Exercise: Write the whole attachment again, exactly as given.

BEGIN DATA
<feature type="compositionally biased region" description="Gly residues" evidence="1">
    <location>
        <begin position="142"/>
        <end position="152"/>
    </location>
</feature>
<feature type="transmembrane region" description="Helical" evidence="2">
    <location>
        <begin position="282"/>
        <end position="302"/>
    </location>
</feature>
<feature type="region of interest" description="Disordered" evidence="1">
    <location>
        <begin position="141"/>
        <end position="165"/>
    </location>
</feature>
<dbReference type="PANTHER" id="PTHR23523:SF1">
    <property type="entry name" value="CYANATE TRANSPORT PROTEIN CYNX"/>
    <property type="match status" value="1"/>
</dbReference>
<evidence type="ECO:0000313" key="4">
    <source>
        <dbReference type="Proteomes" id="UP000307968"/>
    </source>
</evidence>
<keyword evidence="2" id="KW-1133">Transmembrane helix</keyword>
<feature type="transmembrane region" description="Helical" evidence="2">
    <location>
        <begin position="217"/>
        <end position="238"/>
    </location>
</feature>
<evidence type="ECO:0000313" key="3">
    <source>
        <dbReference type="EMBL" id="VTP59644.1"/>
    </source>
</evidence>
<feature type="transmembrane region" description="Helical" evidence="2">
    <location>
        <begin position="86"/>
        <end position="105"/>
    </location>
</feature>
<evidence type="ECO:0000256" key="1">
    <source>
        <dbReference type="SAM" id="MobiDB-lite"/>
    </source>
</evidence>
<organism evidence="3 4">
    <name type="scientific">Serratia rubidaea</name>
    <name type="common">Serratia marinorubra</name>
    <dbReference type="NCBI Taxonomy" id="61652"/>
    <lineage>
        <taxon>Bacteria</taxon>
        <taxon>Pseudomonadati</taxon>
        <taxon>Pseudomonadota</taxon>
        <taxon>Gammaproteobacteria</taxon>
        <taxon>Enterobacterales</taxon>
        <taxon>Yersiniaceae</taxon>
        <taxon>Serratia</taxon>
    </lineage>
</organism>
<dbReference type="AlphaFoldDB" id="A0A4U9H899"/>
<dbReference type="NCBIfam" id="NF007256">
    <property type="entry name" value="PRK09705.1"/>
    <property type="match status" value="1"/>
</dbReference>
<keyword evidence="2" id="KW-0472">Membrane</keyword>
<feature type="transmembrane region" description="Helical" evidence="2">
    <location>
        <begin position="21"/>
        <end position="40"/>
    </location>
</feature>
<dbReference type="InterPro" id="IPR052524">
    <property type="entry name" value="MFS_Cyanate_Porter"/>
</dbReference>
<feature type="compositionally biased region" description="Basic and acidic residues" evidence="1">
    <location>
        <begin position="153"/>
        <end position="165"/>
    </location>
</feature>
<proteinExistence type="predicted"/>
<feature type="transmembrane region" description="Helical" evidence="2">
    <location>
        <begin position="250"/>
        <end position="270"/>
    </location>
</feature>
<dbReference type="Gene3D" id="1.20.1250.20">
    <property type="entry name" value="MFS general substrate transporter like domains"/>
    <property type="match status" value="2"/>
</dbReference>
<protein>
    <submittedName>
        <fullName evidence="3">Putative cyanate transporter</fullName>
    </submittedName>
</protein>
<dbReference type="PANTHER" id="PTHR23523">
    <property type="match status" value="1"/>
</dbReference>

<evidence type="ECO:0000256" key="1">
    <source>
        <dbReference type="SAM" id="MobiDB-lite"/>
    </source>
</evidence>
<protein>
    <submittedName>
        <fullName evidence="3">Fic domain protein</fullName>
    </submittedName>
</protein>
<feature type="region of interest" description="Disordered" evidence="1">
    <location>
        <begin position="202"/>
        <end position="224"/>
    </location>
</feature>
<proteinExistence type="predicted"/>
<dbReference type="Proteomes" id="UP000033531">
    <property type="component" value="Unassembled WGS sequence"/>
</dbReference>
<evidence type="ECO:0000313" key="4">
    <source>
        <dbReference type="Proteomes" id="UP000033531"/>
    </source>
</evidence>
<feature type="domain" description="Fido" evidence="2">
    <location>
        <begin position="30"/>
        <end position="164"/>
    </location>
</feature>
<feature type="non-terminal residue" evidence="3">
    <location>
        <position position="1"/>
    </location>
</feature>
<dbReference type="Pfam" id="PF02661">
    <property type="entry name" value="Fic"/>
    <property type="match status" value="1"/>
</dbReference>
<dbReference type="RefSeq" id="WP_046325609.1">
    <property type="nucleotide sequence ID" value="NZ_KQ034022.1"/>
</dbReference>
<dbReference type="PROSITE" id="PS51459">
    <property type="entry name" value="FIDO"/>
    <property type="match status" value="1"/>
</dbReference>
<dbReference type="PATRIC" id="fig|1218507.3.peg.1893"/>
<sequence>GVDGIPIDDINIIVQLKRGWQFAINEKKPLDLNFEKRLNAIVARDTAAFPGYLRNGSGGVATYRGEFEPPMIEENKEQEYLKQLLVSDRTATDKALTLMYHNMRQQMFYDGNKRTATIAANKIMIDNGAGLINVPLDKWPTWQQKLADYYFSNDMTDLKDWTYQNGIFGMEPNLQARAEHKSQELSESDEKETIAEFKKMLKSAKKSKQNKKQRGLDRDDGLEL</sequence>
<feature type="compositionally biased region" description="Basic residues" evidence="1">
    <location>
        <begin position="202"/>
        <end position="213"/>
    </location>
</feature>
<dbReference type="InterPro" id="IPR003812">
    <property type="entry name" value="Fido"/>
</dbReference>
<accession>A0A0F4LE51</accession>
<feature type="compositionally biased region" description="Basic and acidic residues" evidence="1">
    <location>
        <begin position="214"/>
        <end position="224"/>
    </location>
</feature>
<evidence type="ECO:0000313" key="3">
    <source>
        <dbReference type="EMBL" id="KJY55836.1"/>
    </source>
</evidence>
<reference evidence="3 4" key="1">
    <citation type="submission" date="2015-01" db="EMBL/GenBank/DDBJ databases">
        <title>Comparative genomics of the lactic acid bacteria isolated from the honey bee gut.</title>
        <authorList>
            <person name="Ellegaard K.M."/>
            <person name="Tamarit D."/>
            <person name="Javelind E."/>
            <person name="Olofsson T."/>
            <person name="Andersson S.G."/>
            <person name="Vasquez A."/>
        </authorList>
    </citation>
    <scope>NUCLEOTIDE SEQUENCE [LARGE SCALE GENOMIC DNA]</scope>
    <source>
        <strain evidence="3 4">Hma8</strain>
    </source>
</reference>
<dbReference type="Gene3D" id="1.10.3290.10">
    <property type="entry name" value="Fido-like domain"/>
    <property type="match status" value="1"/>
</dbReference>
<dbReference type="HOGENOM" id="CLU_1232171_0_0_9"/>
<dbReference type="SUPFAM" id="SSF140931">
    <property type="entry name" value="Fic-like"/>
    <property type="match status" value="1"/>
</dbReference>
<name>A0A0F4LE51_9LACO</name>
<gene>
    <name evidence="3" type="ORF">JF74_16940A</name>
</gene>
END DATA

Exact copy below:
<feature type="compositionally biased region" description="Gly residues" evidence="1">
    <location>
        <begin position="142"/>
        <end position="152"/>
    </location>
</feature>
<feature type="transmembrane region" description="Helical" evidence="2">
    <location>
        <begin position="282"/>
        <end position="302"/>
    </location>
</feature>
<feature type="region of interest" description="Disordered" evidence="1">
    <location>
        <begin position="141"/>
        <end position="165"/>
    </location>
</feature>
<dbReference type="PANTHER" id="PTHR23523:SF1">
    <property type="entry name" value="CYANATE TRANSPORT PROTEIN CYNX"/>
    <property type="match status" value="1"/>
</dbReference>
<evidence type="ECO:0000313" key="4">
    <source>
        <dbReference type="Proteomes" id="UP000307968"/>
    </source>
</evidence>
<keyword evidence="2" id="KW-1133">Transmembrane helix</keyword>
<feature type="transmembrane region" description="Helical" evidence="2">
    <location>
        <begin position="217"/>
        <end position="238"/>
    </location>
</feature>
<evidence type="ECO:0000313" key="3">
    <source>
        <dbReference type="EMBL" id="VTP59644.1"/>
    </source>
</evidence>
<feature type="transmembrane region" description="Helical" evidence="2">
    <location>
        <begin position="86"/>
        <end position="105"/>
    </location>
</feature>
<evidence type="ECO:0000256" key="1">
    <source>
        <dbReference type="SAM" id="MobiDB-lite"/>
    </source>
</evidence>
<organism evidence="3 4">
    <name type="scientific">Serratia rubidaea</name>
    <name type="common">Serratia marinorubra</name>
    <dbReference type="NCBI Taxonomy" id="61652"/>
    <lineage>
        <taxon>Bacteria</taxon>
        <taxon>Pseudomonadati</taxon>
        <taxon>Pseudomonadota</taxon>
        <taxon>Gammaproteobacteria</taxon>
        <taxon>Enterobacterales</taxon>
        <taxon>Yersiniaceae</taxon>
        <taxon>Serratia</taxon>
    </lineage>
</organism>
<dbReference type="AlphaFoldDB" id="A0A4U9H899"/>
<dbReference type="NCBIfam" id="NF007256">
    <property type="entry name" value="PRK09705.1"/>
    <property type="match status" value="1"/>
</dbReference>
<keyword evidence="2" id="KW-0472">Membrane</keyword>
<feature type="transmembrane region" description="Helical" evidence="2">
    <location>
        <begin position="21"/>
        <end position="40"/>
    </location>
</feature>
<dbReference type="InterPro" id="IPR052524">
    <property type="entry name" value="MFS_Cyanate_Porter"/>
</dbReference>
<feature type="compositionally biased region" description="Basic and acidic residues" evidence="1">
    <location>
        <begin position="153"/>
        <end position="165"/>
    </location>
</feature>
<proteinExistence type="predicted"/>
<feature type="transmembrane region" description="Helical" evidence="2">
    <location>
        <begin position="250"/>
        <end position="270"/>
    </location>
</feature>
<dbReference type="Gene3D" id="1.20.1250.20">
    <property type="entry name" value="MFS general substrate transporter like domains"/>
    <property type="match status" value="2"/>
</dbReference>
<protein>
    <submittedName>
        <fullName evidence="3">Putative cyanate transporter</fullName>
    </submittedName>
</protein>
<dbReference type="PANTHER" id="PTHR23523">
    <property type="match status" value="1"/>
</dbReference>

<evidence type="ECO:0000256" key="1">
    <source>
        <dbReference type="SAM" id="MobiDB-lite"/>
    </source>
</evidence>
<protein>
    <submittedName>
        <fullName evidence="3">Fic domain protein</fullName>
    </submittedName>
</protein>
<feature type="region of interest" description="Disordered" evidence="1">
    <location>
        <begin position="202"/>
        <end position="224"/>
    </location>
</feature>
<proteinExistence type="predicted"/>
<dbReference type="Proteomes" id="UP000033531">
    <property type="component" value="Unassembled WGS sequence"/>
</dbReference>
<evidence type="ECO:0000313" key="4">
    <source>
        <dbReference type="Proteomes" id="UP000033531"/>
    </source>
</evidence>
<feature type="domain" description="Fido" evidence="2">
    <location>
        <begin position="30"/>
        <end position="164"/>
    </location>
</feature>
<feature type="non-terminal residue" evidence="3">
    <location>
        <position position="1"/>
    </location>
</feature>
<dbReference type="Pfam" id="PF02661">
    <property type="entry name" value="Fic"/>
    <property type="match status" value="1"/>
</dbReference>
<dbReference type="RefSeq" id="WP_046325609.1">
    <property type="nucleotide sequence ID" value="NZ_KQ034022.1"/>
</dbReference>
<dbReference type="PROSITE" id="PS51459">
    <property type="entry name" value="FIDO"/>
    <property type="match status" value="1"/>
</dbReference>
<dbReference type="PATRIC" id="fig|1218507.3.peg.1893"/>
<sequence>GVDGIPIDDINIIVQLKRGWQFAINEKKPLDLNFEKRLNAIVARDTAAFPGYLRNGSGGVATYRGEFEPPMIEENKEQEYLKQLLVSDRTATDKALTLMYHNMRQQMFYDGNKRTATIAANKIMIDNGAGLINVPLDKWPTWQQKLADYYFSNDMTDLKDWTYQNGIFGMEPNLQARAEHKSQELSESDEKETIAEFKKMLKSAKKSKQNKKQRGLDRDDGLEL</sequence>
<feature type="compositionally biased region" description="Basic residues" evidence="1">
    <location>
        <begin position="202"/>
        <end position="213"/>
    </location>
</feature>
<dbReference type="InterPro" id="IPR003812">
    <property type="entry name" value="Fido"/>
</dbReference>
<accession>A0A0F4LE51</accession>
<feature type="compositionally biased region" description="Basic and acidic residues" evidence="1">
    <location>
        <begin position="214"/>
        <end position="224"/>
    </location>
</feature>
<evidence type="ECO:0000313" key="3">
    <source>
        <dbReference type="EMBL" id="KJY55836.1"/>
    </source>
</evidence>
<reference evidence="3 4" key="1">
    <citation type="submission" date="2015-01" db="EMBL/GenBank/DDBJ databases">
        <title>Comparative genomics of the lactic acid bacteria isolated from the honey bee gut.</title>
        <authorList>
            <person name="Ellegaard K.M."/>
            <person name="Tamarit D."/>
            <person name="Javelind E."/>
            <person name="Olofsson T."/>
            <person name="Andersson S.G."/>
            <person name="Vasquez A."/>
        </authorList>
    </citation>
    <scope>NUCLEOTIDE SEQUENCE [LARGE SCALE GENOMIC DNA]</scope>
    <source>
        <strain evidence="3 4">Hma8</strain>
    </source>
</reference>
<dbReference type="Gene3D" id="1.10.3290.10">
    <property type="entry name" value="Fido-like domain"/>
    <property type="match status" value="1"/>
</dbReference>
<dbReference type="HOGENOM" id="CLU_1232171_0_0_9"/>
<dbReference type="SUPFAM" id="SSF140931">
    <property type="entry name" value="Fic-like"/>
    <property type="match status" value="1"/>
</dbReference>
<name>A0A0F4LE51_9LACO</name>
<gene>
    <name evidence="3" type="ORF">JF74_16940A</name>
</gene>